In general, make sure you don’t overfeed them. Only feed them twice a day. Otherwise, it’s toxic for them.
Water Temperature And Requirements
It’s very important you keep the right water temperature in the tank, so your Albino Bristlenose Pleco fish can live a healthy, long and happy life.
You should keep it between 60 to 80 degrees Fahrenheit. As you can see, that’s quite a big margin, which makes these fish easy to care for.
As for the pH level of the tank’s water, it should be between 6.5 to 7.5, as albino Plecos are freshwater fish. The tank should contain at least 29 gallons of water, and you also need a good filtration system, as these fish defecate a lot.
You should change the water twice a week and make sure that the nitrate level doesn’t get too high, as that could prevent them from eating or swimming. Also, check the phosphate level and remove any organic matter to keep your fish healthy and your tank clean.
Every other week, you should change 25% of the tank’s water.
So it’s very easy to meet the water requirements of these fish, as you can see. They’re really adaptable to any condition.
As for the lifespan of Albino Bristlenose Pleco fish, it can be anywhere from 3 to 7 years. They won’t live longer than 7 years, and most of them live up to only 5 years.
Of course, this time frame can change according to the care level you give them. Some diseases and bacteria can also creep up in the tank and shorten your fish’s lifespan. That’s just life.
It’s pretty easy to breed Albino Bristlenose Pleco fish, even if they’re lonely fish. They usually breed during the winter season.
If you want to prepare your albino fish for spawning, here’s what you need to do:
- Pair two female Albino Bristlenose Pleco fish for every male albino fish.
- Set up hiding spaces. That’s where your fish will breed. In general, when you set up their tank, you should have these spaces to keep them entertained.
- You should place your albino fish in a 30-gallon tank, at the minimum, if you want them to breed. As for the water temperature, it should be between 73 and 85 degrees Fahrenheit. The water pH should be around 7.
- Change 50% of the water in the fish tank for your fish to breed.
- Feed your fish live food to have a positive effect on them when they breed.
- Since female Bristlenose Pleco fish are egg-layers, you need to make sure the breeding fish tank has driftwood so that they can lay their eggs on top of it. The male Pleco fish will guard the eggs, so you’ll see it hanging around the driftwood.
- The egg hatches within ten days after being laid, and then a fry comes out. Once that’s the case, make sure you remove the adult mating pair from the fish tank, as they can get aggressive with their offspring or even eat them.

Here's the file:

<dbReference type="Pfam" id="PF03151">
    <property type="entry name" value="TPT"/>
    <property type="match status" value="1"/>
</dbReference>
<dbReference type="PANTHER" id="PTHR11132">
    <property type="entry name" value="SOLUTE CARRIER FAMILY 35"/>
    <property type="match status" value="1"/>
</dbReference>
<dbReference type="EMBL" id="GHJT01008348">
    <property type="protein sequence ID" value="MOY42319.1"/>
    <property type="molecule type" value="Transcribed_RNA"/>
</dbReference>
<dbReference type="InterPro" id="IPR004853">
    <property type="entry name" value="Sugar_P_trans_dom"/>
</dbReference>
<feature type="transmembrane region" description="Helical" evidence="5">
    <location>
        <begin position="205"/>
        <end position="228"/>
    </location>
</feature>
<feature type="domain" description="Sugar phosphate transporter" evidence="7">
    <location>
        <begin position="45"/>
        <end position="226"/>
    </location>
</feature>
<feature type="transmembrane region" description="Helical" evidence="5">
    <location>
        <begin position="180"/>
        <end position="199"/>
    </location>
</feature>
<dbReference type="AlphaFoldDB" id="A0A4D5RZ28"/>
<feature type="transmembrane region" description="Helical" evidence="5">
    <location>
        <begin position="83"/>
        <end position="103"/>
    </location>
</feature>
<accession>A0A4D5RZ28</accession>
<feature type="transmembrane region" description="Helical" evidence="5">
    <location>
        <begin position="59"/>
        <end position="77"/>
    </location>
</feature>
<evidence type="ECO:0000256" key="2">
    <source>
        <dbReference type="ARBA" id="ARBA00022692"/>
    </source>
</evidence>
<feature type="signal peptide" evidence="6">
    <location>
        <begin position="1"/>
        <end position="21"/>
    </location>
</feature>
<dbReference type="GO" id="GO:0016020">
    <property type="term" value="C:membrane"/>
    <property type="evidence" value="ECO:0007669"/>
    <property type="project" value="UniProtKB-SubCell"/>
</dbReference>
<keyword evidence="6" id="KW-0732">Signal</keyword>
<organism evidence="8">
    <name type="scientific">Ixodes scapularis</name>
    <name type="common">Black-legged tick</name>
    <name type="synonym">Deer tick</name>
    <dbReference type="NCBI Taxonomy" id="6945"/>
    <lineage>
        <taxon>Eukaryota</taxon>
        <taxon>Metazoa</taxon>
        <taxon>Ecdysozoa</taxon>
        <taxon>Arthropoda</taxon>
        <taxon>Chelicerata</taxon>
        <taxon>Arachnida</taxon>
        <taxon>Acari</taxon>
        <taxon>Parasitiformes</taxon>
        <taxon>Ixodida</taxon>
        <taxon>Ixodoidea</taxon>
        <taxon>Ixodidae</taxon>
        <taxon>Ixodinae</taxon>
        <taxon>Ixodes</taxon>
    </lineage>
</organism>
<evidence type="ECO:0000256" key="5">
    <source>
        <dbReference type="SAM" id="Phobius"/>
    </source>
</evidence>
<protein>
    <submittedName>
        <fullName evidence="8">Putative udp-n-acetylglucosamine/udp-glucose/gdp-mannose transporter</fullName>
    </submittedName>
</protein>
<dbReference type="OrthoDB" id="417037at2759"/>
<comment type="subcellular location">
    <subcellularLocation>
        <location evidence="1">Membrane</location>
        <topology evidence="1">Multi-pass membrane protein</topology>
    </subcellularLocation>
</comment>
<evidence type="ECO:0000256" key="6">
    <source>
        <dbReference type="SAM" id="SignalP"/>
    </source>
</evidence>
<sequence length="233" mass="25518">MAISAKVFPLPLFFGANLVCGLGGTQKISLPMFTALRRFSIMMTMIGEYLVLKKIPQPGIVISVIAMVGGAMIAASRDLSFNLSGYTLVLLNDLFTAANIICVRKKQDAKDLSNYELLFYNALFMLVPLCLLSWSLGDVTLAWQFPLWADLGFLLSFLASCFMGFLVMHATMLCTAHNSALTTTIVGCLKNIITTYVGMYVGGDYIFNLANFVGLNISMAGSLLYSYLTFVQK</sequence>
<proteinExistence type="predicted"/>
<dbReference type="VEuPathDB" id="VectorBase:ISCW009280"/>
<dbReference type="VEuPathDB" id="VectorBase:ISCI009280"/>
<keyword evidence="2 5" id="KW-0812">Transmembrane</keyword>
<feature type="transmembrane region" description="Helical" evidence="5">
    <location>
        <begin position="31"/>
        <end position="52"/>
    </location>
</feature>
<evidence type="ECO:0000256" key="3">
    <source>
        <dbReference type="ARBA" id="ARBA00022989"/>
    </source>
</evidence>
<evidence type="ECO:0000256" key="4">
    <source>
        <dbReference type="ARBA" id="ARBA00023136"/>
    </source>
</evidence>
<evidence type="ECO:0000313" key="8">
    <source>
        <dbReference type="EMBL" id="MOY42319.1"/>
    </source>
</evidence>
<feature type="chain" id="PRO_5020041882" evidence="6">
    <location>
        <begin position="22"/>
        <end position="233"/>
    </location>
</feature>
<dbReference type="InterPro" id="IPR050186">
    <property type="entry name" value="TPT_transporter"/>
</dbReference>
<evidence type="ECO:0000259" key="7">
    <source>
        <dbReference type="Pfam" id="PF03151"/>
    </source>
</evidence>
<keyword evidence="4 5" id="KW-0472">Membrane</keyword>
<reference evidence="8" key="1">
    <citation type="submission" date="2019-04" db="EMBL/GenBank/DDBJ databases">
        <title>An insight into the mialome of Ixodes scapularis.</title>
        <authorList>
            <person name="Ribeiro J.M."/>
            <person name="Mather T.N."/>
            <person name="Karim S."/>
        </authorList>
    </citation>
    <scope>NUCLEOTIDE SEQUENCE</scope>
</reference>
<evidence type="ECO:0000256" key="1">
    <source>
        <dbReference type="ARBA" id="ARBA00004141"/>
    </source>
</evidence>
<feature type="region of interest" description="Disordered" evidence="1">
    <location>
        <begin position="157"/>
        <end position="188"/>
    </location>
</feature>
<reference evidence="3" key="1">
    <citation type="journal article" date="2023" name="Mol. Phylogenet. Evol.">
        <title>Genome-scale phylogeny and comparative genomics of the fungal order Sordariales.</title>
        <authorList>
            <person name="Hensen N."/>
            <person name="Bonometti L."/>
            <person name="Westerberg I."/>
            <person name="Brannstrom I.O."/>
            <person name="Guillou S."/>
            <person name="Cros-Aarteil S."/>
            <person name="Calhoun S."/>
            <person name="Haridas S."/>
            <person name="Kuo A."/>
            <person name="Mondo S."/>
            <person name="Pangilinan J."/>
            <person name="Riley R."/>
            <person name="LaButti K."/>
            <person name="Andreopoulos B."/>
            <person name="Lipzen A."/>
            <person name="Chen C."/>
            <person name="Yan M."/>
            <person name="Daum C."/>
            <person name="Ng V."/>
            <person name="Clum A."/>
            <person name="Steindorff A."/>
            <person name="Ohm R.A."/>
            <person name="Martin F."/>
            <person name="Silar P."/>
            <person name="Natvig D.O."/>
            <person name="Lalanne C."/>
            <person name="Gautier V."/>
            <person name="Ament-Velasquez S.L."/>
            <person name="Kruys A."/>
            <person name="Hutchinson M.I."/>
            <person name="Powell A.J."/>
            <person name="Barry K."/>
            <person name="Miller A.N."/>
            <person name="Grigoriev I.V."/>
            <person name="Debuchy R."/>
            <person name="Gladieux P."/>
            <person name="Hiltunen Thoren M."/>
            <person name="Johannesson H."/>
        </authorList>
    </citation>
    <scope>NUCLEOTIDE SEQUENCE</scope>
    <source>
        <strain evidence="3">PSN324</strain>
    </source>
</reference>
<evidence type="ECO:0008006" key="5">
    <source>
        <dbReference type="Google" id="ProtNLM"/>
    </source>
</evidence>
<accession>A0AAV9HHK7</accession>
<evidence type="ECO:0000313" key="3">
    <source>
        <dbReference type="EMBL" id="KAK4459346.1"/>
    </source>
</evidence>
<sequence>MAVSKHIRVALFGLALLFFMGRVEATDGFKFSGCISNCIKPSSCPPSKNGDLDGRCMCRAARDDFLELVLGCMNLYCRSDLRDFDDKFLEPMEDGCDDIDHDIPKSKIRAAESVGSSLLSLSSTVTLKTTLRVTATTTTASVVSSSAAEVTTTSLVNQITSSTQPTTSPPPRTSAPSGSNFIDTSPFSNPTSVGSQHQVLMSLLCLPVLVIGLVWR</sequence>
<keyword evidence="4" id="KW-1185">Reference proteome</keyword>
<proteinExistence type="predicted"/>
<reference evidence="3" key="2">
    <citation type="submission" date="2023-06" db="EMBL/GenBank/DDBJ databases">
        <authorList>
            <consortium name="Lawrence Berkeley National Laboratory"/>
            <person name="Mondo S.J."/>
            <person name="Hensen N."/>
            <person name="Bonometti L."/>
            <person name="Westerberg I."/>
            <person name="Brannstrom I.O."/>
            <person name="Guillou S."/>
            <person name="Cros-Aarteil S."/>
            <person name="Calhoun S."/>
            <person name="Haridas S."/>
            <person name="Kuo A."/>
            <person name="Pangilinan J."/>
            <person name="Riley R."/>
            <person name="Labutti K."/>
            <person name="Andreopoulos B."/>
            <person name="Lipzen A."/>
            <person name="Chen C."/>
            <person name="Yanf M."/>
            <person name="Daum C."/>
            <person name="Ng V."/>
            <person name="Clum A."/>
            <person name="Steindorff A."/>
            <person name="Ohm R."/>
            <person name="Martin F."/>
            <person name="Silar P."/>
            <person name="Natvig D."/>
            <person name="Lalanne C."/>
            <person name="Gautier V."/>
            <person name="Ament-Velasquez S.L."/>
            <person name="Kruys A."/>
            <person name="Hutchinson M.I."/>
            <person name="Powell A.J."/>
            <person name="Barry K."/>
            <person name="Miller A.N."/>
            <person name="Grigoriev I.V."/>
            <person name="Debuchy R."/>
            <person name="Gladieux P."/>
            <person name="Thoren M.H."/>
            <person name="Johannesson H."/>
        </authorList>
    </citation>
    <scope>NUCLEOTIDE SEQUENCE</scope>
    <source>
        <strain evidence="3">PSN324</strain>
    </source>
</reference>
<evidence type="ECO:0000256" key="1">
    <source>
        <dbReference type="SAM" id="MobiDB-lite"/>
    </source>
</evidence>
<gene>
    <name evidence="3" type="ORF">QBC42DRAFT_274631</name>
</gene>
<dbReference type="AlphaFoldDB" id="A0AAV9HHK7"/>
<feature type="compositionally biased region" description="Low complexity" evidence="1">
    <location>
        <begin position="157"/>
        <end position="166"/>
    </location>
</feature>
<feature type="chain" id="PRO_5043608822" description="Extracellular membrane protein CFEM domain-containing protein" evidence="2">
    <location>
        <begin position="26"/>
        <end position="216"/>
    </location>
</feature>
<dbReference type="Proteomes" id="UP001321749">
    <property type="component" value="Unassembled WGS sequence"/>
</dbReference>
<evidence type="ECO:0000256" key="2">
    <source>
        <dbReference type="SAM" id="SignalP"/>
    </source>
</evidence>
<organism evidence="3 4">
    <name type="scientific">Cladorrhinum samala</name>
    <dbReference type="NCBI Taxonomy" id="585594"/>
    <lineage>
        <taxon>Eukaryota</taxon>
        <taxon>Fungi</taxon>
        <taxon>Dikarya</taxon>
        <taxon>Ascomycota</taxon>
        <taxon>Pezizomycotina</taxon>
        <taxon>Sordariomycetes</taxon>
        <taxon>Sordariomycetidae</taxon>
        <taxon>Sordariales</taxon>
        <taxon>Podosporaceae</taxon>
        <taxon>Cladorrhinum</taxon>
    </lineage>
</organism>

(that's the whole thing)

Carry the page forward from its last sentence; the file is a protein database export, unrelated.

So place the adult fish in another fish tank, and leave the fry in the breeding tank until it reaches full maturity and can defend itself. As for the food you can feed the fry, you can offer fresh or mashed vegetables.
As long as you keep the fish tank clean, have the right water conditions and give your albino Plecos enough food, there won’t be any diseases.
Make sure that the nitrate levels are not too high. They should be below 20 ppm. Otherwise, your fish won’t be able to navigate or eat. Also, don’t overfeed your fish.
But if you follow all the care requirements of the Albino Bristlenose Pleco fish, they can live a long, healthy, and happy life in your aquarium! Make sure you keep your fish entertained by adding some hiding spaces in your fish tank. They love that.
Also, clean every new object you insert in the tank to ensure you don’t introduce bacteria.
Usually, Bristlenose Pleco fish like to spend most of their time at the bottom of the tank, so they’re bottom-dwellers. These fish can also spend a lot of time sucking the side of the tank’s glass.
Bristlenose Pleco fish blend really well in their environment. These fish can camouflage everywhere in their natural environment, but that’s less the case for the albino variety.
They can also lie motionless for multiple hours straight. So don’t worry if your fish don’t move, it’s completely normal!
If you want to entertain your Bristlenose Pleco fish, provide them with lots of hiding spaces, they just love it! Placing some caves is great, for example.
In general, it’s good to have a big tank to keep these fish, even if they’re small. Since they’re bottom-dwellers, they like to nap and hang out at the bottom of your tank, so a lot of space is good for them.
These fish also like to hide and play, move around, search for food and eat. Just like any fish breed, really. You don’t need much to keep them happy and healthy, but you must create a good tank set-up first before you add them in.
Albino Bristlenose Pleco are a peaceful fish species, so they’ll get on with pretty much any other peaceful fish.It’s really not hard to find them well-suited aquarium mates.